Bradley & Co. was just starting to build up its commission base when the October blow fell. "October was very slow. November started to come back and December was a good month," Bradley recalled.

Despite the slowdown in trading, Bradley and Stasen said they see a silver lining in the market's decline. Precollapse, they kept running into clients who thought stocks were too expensive, Stasen said. Some of the biotech stocks Stasen likes are much more attractive at today's prices, said.

Bruce Bradley, 45, is chairman of the new company and owns 75 percent of the firm. Before Bradley joined Johnston, Lemon, he worked at Legg Mason in Baltimore and before that ran his own research firm, Bradley Woods, in Washington.

Bradley took a fling at politics in 1976, running as an independent candidate for the U.S. Senate seat that was won by Sen. Paul S. Sarbanes (D-Md).

Bradley and Stasen find themselves trying to develop a new brokerage at a time when the rest of the securities industry is shriveling up or cutting back. The area investment community will be watching with interest.

Ten stocks in the Baltimore-Washington-Richmond corridor have been included on a new list of 140 rapid-growth stocks published by Standard & Poor's.

The stock and bond rating service said it screened thousands of stocks to come up with its list of companies with strong growth trends. However, S&P cautioned, the results should not be considered a "buy" list.

S&P studied earnings growth in two ways, first by simply using the record of the last five fiscal years and second by substituting the earnings of the last 12 months for the oldest year. The second method emphasizes a company's recent profit trend.

Eight out of 10 of the local companies showed lower five-year growth figures when S&P included the latest 12-month figures -- reflecting a variety of economic pressures.

Here are the 10 area companies and their growth rates. The first figure (A) is the regular five-year rate. The second figure (B) is the rate with the latest 12 months included.

BDM International of McLean. Growth rates, 29 percent (A) and 26 percent (B). A professional services company with heavy involvement in defense work, BDM saw its revenue flatten in 1987 as government contracts were stretched out.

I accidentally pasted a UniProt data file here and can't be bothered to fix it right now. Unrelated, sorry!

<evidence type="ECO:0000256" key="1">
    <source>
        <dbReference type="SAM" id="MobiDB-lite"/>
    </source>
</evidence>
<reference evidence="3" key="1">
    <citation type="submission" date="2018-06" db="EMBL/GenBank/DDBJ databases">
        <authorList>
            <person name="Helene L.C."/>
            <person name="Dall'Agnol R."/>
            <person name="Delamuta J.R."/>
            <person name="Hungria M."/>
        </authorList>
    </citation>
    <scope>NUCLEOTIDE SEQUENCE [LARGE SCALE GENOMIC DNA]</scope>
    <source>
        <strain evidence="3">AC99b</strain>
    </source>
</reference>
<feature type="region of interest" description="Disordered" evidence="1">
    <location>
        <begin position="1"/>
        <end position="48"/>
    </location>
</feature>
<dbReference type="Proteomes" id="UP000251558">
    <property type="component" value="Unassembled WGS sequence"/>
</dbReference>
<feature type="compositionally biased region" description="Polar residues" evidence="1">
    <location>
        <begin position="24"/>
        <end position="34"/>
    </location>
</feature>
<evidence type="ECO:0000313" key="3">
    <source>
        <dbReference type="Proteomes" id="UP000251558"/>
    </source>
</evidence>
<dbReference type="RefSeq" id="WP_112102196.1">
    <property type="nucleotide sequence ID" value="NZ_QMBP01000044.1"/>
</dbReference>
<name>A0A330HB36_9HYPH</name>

Cadmus Communications of Richmond. Growth rates, 24 percent (A) and 22 percent (B). A printing and marketing company, Cadmus has been growing by acquisition. Its financial printing operation has been hurt by the stock market's fall.

Circuit City Stores of Richmond. Growth rates, 66 percent (A) and 46 percent (B). The change shows the slowdown in the once-hot pace set by this electronics retailer.

Ethyl Corp. of Richmond. Growth rates, 19 percent (A) and 22 percent (B). The company that put the lead into leaded gasoline until it was virtually banned by the government, has moved into pharmaceuticals and financial services.

Hechinger Co. of Landover. Growth rates, 23 percent (A) and 20 percent (A). The home center chain continues to expand around the country.

Manor Care of Silver Spring. Growth rates, 28 percent (A) and 19 percent (B). This national nursing home and hotel company, which once grew rapidly by acquisition, plans to build its own nursing homes.

Marriott Corp. of Washington. Growth rates, 18 percent (A) and 19 percent (B). The $5.2 billion hotel and lodging company has gone global. It recently began trading on the Tokyo Stock Exchange.

Morino Associates of Vienna. Growth rates, 73 percent (A) and 51 percent (B). Morino, which went public in 1986, markets software for IBM mainframe computers.

Student Loan Marketing Association of Washington. Growth rates, 40 percent (A) and 29 percent (B). Sallie Mae, as the organization is called, provides funds to institutions for education-related loans.

Vanguard Technologies International of Fairfax. Growth rates, 66 percent and 61 percent. Vanguard provides data processing services for government and industry.